Global weekly: ECB pulls the strings

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ABN AMRO Private Banking, Expertise, Investments, Hedge funds

All eyes were on the European Central Bank (ECB) this week. The ECB surprised on Thursday with a large stimulus package, but disappointed markets with lower growth and inflation forecasts.

Macro and currency update

Thursday, 10 March the European Central Bank (ECB) lowered its main refinancing rate to 0.0% from 0.05%. It also cut its deposit rate to -0.4% as widely expected. In addition, it  expanded the asset purchase programme by EUR 20 billion to 80 billion a month and increased the eligible universe to include investment grade bonds of non-financial corporates established in the eurozone.

The package was more aggressive than financial markets had expected. Therefore, the euro initially moved lower across the board. ECB President Mario Draghi stated during the press conference that he does not see any need to reduce rates further and this resulted in a turnaround in sentiment pushing EUR/USD above 1.11 before it eased somewhat.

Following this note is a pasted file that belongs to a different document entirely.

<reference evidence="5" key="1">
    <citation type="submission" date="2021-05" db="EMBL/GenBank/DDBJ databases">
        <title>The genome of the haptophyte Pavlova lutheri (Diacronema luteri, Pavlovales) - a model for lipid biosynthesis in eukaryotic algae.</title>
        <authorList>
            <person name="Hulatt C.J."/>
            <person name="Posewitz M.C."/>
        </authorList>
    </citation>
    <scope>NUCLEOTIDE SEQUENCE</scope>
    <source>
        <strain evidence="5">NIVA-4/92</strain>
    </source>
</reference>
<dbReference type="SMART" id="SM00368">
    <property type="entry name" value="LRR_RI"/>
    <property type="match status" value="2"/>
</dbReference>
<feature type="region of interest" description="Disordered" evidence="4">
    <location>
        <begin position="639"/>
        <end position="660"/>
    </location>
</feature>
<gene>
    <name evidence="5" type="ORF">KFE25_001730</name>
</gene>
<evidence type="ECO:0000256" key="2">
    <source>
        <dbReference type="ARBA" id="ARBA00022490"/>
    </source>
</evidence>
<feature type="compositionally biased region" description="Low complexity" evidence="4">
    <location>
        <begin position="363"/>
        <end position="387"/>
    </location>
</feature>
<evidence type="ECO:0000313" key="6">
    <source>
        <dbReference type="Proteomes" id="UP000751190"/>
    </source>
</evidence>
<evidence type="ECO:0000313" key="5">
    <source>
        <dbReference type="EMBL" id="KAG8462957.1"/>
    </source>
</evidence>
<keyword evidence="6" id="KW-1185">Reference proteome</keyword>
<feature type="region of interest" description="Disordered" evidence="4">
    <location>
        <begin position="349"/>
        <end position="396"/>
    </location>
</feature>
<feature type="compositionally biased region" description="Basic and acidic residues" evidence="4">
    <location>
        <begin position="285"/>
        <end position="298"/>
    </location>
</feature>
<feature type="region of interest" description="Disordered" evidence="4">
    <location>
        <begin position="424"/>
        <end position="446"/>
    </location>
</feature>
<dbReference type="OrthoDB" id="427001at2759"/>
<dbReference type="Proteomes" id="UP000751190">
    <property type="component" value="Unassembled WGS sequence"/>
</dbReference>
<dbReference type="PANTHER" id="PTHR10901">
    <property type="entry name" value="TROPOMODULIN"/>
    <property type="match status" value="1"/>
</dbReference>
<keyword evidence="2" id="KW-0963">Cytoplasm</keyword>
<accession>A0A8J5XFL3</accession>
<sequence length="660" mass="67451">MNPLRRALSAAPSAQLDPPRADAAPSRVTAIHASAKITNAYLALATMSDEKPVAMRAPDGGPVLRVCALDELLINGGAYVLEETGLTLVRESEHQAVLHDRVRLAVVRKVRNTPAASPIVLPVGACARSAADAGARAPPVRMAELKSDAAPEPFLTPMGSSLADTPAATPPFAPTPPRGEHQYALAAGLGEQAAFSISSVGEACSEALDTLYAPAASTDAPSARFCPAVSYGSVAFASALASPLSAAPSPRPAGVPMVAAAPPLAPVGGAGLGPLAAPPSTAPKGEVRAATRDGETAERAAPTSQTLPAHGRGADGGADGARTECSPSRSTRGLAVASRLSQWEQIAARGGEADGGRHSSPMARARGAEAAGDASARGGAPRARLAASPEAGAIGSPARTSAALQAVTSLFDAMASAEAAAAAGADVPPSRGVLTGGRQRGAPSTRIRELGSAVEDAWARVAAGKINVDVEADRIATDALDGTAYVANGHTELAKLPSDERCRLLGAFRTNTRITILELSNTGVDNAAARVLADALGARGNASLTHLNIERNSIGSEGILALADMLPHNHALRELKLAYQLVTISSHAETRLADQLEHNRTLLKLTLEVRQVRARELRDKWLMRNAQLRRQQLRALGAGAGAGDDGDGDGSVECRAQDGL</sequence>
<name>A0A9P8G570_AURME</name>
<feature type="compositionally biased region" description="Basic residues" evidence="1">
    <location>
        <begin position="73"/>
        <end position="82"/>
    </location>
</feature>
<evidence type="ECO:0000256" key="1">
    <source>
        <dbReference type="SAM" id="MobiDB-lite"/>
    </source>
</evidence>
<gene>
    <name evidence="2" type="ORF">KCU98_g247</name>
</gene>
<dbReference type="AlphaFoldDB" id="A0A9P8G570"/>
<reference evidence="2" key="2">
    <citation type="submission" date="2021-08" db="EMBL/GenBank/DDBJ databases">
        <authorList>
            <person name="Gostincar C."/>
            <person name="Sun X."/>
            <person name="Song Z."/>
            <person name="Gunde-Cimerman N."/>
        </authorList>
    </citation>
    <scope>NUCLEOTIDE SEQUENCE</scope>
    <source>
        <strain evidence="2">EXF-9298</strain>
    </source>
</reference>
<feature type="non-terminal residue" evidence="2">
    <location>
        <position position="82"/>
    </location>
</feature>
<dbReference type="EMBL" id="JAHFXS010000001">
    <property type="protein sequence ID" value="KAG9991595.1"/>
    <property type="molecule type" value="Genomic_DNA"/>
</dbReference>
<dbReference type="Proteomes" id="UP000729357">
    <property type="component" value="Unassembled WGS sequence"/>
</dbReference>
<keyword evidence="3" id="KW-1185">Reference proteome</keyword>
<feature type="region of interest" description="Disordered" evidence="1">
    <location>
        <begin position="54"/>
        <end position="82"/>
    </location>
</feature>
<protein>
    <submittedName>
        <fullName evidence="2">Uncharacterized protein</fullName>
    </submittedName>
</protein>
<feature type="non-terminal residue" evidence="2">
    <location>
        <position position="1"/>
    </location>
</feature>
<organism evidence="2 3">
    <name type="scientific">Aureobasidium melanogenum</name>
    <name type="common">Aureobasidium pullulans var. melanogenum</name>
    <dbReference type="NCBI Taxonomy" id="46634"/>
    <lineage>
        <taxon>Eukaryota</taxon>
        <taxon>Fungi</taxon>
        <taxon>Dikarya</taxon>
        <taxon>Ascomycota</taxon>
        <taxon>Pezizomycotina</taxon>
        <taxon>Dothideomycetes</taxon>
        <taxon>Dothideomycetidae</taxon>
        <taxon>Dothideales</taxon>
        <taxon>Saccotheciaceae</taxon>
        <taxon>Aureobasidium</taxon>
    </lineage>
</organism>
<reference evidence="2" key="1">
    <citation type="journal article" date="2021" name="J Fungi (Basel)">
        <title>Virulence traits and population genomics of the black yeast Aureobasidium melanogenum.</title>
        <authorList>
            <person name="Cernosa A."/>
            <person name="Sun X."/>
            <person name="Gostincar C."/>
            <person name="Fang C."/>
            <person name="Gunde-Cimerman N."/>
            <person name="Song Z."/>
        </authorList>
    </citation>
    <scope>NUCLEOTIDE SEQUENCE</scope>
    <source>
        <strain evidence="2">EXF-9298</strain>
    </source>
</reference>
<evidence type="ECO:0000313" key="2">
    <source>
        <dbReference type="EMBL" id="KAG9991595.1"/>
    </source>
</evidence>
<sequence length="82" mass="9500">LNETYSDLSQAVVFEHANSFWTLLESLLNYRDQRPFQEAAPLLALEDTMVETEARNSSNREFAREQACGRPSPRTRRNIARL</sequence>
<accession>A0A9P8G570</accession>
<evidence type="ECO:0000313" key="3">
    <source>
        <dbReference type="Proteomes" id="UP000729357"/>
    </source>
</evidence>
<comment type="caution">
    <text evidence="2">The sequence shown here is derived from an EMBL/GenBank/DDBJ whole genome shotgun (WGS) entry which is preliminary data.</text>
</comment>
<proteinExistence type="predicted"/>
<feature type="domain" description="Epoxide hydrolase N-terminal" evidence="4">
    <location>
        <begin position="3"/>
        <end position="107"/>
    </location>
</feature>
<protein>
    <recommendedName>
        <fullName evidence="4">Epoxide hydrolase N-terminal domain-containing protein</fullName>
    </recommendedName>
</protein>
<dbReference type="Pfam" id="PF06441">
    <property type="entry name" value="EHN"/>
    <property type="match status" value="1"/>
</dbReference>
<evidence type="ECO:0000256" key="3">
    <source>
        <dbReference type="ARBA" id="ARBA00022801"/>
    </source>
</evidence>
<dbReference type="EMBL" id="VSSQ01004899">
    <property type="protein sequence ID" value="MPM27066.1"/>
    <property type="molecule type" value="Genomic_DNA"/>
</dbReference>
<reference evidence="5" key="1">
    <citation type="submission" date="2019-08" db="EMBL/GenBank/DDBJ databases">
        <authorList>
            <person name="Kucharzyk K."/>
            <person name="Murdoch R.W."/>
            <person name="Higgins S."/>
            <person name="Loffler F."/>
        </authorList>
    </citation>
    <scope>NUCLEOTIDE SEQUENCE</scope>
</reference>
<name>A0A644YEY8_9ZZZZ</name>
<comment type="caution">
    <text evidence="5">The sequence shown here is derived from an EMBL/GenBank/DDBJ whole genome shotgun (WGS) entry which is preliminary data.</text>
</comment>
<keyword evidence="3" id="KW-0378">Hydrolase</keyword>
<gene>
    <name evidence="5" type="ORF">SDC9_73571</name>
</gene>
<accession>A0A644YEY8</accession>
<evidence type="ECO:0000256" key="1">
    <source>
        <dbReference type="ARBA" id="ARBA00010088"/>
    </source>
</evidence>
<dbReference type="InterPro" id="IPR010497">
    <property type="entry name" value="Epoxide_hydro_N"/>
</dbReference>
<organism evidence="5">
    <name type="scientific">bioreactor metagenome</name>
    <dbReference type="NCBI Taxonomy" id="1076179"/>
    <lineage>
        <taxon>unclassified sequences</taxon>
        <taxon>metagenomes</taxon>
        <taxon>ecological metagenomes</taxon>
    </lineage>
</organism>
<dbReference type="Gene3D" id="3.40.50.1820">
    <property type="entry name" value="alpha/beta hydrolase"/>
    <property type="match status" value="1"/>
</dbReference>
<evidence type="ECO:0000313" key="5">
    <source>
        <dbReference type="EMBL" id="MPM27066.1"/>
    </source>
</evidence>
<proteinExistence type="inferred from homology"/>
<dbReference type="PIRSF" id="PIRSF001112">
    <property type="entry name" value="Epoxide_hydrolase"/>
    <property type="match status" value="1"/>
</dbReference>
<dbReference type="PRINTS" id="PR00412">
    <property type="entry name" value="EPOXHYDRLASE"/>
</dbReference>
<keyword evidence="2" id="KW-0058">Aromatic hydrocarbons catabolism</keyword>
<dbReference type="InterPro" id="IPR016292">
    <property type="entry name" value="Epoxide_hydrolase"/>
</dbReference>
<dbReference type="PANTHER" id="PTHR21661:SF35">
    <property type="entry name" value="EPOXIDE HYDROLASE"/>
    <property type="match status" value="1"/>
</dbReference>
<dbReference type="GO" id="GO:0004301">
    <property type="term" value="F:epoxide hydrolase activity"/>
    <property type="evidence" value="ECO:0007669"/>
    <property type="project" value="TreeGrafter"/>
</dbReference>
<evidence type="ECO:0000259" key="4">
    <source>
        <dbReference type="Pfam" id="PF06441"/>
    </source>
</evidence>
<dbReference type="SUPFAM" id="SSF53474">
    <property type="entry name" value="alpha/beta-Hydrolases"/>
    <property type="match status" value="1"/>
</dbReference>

After the announcement of the ECB’s policy package, risky assets rallied, with corporates and periphery government bonds outperforming. The mood reversed after a strong initial rally, reflecting that the positive surprise from the announcement of the measures was undone by Draghi’s more cautious forward guidance on interest rates.

In its new staff projections, the ECB has revised its forecasts for economic growth and inflation lower again. Eurozone GDP is expected to grow by 1.4% this year, revised from 1.7% in its December 2015 forecasts. According to Draghi, the risks to the growth outlook remain tilted to the downside. In addition, according to the ECB’s forecasts the central bank will continue to miss its inflation target in the coming years. The forecast for inflation in 2016 was revised lower to 0.1% from 1.0%.

Last week, the US employment report played an important role in the improvement in investor sentiment. The strong US employment report fueled optimism that the US economy may not be as weak as feared. Next week, the Fed will decide on monetary policy. Market consensus is that the Fed will not change its policy.

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